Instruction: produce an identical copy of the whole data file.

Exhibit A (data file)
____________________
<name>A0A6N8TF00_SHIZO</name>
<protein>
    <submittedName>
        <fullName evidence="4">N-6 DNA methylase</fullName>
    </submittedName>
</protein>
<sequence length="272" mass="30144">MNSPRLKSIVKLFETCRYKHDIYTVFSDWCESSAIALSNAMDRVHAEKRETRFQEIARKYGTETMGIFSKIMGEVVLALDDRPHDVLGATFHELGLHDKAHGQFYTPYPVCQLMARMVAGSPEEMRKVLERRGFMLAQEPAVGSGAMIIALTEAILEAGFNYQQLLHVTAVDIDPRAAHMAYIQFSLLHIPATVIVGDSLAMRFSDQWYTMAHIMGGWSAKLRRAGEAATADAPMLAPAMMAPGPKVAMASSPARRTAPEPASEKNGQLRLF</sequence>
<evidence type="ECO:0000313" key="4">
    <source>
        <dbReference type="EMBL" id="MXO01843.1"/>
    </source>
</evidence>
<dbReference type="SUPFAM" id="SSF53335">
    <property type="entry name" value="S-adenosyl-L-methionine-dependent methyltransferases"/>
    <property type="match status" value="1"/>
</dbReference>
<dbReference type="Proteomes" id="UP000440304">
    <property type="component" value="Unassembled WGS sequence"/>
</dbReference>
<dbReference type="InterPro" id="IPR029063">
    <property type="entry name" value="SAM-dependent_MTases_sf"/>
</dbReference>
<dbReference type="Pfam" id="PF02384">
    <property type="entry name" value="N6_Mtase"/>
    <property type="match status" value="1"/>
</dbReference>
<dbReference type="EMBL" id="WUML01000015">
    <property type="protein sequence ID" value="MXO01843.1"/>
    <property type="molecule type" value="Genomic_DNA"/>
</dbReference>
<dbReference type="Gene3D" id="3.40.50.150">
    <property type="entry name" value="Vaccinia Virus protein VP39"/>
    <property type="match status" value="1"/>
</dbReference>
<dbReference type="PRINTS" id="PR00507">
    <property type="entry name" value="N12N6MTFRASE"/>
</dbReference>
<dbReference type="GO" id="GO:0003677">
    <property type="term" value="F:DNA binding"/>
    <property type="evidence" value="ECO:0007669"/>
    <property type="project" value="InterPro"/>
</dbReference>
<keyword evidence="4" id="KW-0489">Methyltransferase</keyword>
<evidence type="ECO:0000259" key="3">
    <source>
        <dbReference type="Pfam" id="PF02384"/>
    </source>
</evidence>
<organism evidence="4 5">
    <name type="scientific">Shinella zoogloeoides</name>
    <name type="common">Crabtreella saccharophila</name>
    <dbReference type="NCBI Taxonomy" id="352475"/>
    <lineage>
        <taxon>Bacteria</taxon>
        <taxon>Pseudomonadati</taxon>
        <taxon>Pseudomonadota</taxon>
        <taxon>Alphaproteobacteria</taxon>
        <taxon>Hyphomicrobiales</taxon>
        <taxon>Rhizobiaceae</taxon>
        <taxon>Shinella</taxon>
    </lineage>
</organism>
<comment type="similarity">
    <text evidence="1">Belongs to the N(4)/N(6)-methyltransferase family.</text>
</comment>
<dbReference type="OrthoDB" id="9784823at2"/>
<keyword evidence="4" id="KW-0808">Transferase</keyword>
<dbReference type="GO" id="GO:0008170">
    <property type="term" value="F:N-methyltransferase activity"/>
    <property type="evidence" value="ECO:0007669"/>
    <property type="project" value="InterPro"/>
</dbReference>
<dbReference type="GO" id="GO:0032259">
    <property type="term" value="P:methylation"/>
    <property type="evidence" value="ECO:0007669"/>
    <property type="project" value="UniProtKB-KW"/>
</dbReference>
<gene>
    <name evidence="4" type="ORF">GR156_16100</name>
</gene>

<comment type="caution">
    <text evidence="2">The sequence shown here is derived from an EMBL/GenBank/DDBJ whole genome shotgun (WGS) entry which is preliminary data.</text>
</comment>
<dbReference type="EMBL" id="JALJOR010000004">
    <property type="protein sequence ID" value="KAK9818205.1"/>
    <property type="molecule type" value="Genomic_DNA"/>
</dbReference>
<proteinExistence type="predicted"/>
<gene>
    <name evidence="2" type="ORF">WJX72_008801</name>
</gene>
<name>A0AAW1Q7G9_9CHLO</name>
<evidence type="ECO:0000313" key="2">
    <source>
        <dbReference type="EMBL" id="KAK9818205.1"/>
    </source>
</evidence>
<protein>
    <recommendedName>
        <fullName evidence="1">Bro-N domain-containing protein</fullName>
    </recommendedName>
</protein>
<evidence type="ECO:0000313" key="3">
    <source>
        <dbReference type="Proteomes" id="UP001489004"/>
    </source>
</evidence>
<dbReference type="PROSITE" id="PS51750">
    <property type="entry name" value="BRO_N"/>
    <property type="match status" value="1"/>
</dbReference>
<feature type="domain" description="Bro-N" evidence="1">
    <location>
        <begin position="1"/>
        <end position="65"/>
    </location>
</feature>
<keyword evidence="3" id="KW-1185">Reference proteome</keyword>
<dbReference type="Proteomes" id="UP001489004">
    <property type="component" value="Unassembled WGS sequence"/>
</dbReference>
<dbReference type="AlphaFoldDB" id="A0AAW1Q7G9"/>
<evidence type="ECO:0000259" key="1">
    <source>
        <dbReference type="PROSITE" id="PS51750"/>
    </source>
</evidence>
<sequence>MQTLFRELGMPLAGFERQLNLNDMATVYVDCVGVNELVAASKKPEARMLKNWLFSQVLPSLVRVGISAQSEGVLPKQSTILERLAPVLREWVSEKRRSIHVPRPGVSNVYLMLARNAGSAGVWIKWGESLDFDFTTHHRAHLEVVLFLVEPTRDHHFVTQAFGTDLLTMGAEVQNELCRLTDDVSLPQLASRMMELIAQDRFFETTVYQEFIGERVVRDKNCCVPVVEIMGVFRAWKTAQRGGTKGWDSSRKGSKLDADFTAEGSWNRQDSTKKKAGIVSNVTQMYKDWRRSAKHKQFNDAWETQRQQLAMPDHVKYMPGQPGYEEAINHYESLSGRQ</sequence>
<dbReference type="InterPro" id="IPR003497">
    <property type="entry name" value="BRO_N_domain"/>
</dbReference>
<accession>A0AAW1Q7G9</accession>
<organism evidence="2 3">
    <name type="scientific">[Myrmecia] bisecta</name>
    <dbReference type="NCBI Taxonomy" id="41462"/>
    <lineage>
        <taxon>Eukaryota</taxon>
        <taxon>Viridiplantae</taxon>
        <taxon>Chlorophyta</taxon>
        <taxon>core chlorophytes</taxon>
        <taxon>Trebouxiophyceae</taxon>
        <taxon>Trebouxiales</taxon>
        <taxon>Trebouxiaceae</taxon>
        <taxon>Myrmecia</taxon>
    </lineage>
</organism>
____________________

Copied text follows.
<name>A0A6N8TF00_SHIZO</name>
<protein>
    <submittedName>
        <fullName evidence="4">N-6 DNA methylase</fullName>
    </submittedName>
</protein>
<sequence length="272" mass="30144">MNSPRLKSIVKLFETCRYKHDIYTVFSDWCESSAIALSNAMDRVHAEKRETRFQEIARKYGTETMGIFSKIMGEVVLALDDRPHDVLGATFHELGLHDKAHGQFYTPYPVCQLMARMVAGSPEEMRKVLERRGFMLAQEPAVGSGAMIIALTEAILEAGFNYQQLLHVTAVDIDPRAAHMAYIQFSLLHIPATVIVGDSLAMRFSDQWYTMAHIMGGWSAKLRRAGEAATADAPMLAPAMMAPGPKVAMASSPARRTAPEPASEKNGQLRLF</sequence>
<evidence type="ECO:0000313" key="4">
    <source>
        <dbReference type="EMBL" id="MXO01843.1"/>
    </source>
</evidence>
<dbReference type="SUPFAM" id="SSF53335">
    <property type="entry name" value="S-adenosyl-L-methionine-dependent methyltransferases"/>
    <property type="match status" value="1"/>
</dbReference>
<dbReference type="Proteomes" id="UP000440304">
    <property type="component" value="Unassembled WGS sequence"/>
</dbReference>
<dbReference type="InterPro" id="IPR029063">
    <property type="entry name" value="SAM-dependent_MTases_sf"/>
</dbReference>
<dbReference type="Pfam" id="PF02384">
    <property type="entry name" value="N6_Mtase"/>
    <property type="match status" value="1"/>
</dbReference>
<dbReference type="EMBL" id="WUML01000015">
    <property type="protein sequence ID" value="MXO01843.1"/>
    <property type="molecule type" value="Genomic_DNA"/>
</dbReference>
<dbReference type="Gene3D" id="3.40.50.150">
    <property type="entry name" value="Vaccinia Virus protein VP39"/>
    <property type="match status" value="1"/>
</dbReference>
<dbReference type="PRINTS" id="PR00507">
    <property type="entry name" value="N12N6MTFRASE"/>
</dbReference>
<dbReference type="GO" id="GO:0003677">
    <property type="term" value="F:DNA binding"/>
    <property type="evidence" value="ECO:0007669"/>
    <property type="project" value="InterPro"/>
</dbReference>
<keyword evidence="4" id="KW-0489">Methyltransferase</keyword>
<evidence type="ECO:0000259" key="3">
    <source>
        <dbReference type="Pfam" id="PF02384"/>
    </source>
</evidence>
<organism evidence="4 5">
    <name type="scientific">Shinella zoogloeoides</name>
    <name type="common">Crabtreella saccharophila</name>
    <dbReference type="NCBI Taxonomy" id="352475"/>
    <lineage>
        <taxon>Bacteria</taxon>
        <taxon>Pseudomonadati</taxon>
        <taxon>Pseudomonadota</taxon>
        <taxon>Alphaproteobacteria</taxon>
        <taxon>Hyphomicrobiales</taxon>
        <taxon>Rhizobiaceae</taxon>
        <taxon>Shinella</taxon>
    </lineage>
</organism>
<comment type="similarity">
    <text evidence="1">Belongs to the N(4)/N(6)-methyltransferase family.</text>
</comment>
<dbReference type="OrthoDB" id="9784823at2"/>
<keyword evidence="4" id="KW-0808">Transferase</keyword>
<dbReference type="GO" id="GO:0008170">
    <property type="term" value="F:N-methyltransferase activity"/>
    <property type="evidence" value="ECO:0007669"/>
    <property type="project" value="InterPro"/>
</dbReference>
<dbReference type="GO" id="GO:0032259">
    <property type="term" value="P:methylation"/>
    <property type="evidence" value="ECO:0007669"/>
    <property type="project" value="UniProtKB-KW"/>
</dbReference>
<gene>
    <name evidence="4" type="ORF">GR156_16100</name>
</gene>

<comment type="caution">
    <text evidence="2">The sequence shown here is derived from an EMBL/GenBank/DDBJ whole genome shotgun (WGS) entry which is preliminary data.</text>
</comment>
<dbReference type="EMBL" id="JALJOR010000004">
    <property type="protein sequence ID" value="KAK9818205.1"/>
    <property type="molecule type" value="Genomic_DNA"/>
</dbReference>
<proteinExistence type="predicted"/>
<gene>
    <name evidence="2" type="ORF">WJX72_008801</name>
</gene>
<name>A0AAW1Q7G9_9CHLO</name>
<evidence type="ECO:0000313" key="2">
    <source>
        <dbReference type="EMBL" id="KAK9818205.1"/>
    </source>
</evidence>
<protein>
    <recommendedName>
        <fullName evidence="1">Bro-N domain-containing protein</fullName>
    </recommendedName>
</protein>
<evidence type="ECO:0000313" key="3">
    <source>
        <dbReference type="Proteomes" id="UP001489004"/>
    </source>
</evidence>
<dbReference type="PROSITE" id="PS51750">
    <property type="entry name" value="BRO_N"/>
    <property type="match status" value="1"/>
</dbReference>
<feature type="domain" description="Bro-N" evidence="1">
    <location>
        <begin position="1"/>
        <end position="65"/>
    </location>
</feature>
<keyword evidence="3" id="KW-1185">Reference proteome</keyword>
<dbReference type="Proteomes" id="UP001489004">
    <property type="component" value="Unassembled WGS sequence"/>
</dbReference>
<dbReference type="AlphaFoldDB" id="A0AAW1Q7G9"/>
<evidence type="ECO:0000259" key="1">
    <source>
        <dbReference type="PROSITE" id="PS51750"/>
    </source>
</evidence>
<sequence>MQTLFRELGMPLAGFERQLNLNDMATVYVDCVGVNELVAASKKPEARMLKNWLFSQVLPSLVRVGISAQSEGVLPKQSTILERLAPVLREWVSEKRRSIHVPRPGVSNVYLMLARNAGSAGVWIKWGESLDFDFTTHHRAHLEVVLFLVEPTRDHHFVTQAFGTDLLTMGAEVQNELCRLTDDVSLPQLASRMMELIAQDRFFETTVYQEFIGERVVRDKNCCVPVVEIMGVFRAWKTAQRGGTKGWDSSRKGSKLDADFTAEGSWNRQDSTKKKAGIVSNVTQMYKDWRRSAKHKQFNDAWETQRQQLAMPDHVKYMPGQPGYEEAINHYESLSGRQ</sequence>
<dbReference type="InterPro" id="IPR003497">
    <property type="entry name" value="BRO_N_domain"/>
</dbReference>
<accession>A0AAW1Q7G9</accession>
<organism evidence="2 3">
    <name type="scientific">[Myrmecia] bisecta</name>
    <dbReference type="NCBI Taxonomy" id="41462"/>
    <lineage>
        <taxon>Eukaryota</taxon>
        <taxon>Viridiplantae</taxon>
        <taxon>Chlorophyta</taxon>
        <taxon>core chlorophytes</taxon>
        <taxon>Trebouxiophyceae</taxon>
        <taxon>Trebouxiales</taxon>
        <taxon>Trebouxiaceae</taxon>
        <taxon>Myrmecia</taxon>
    </lineage>
</organism>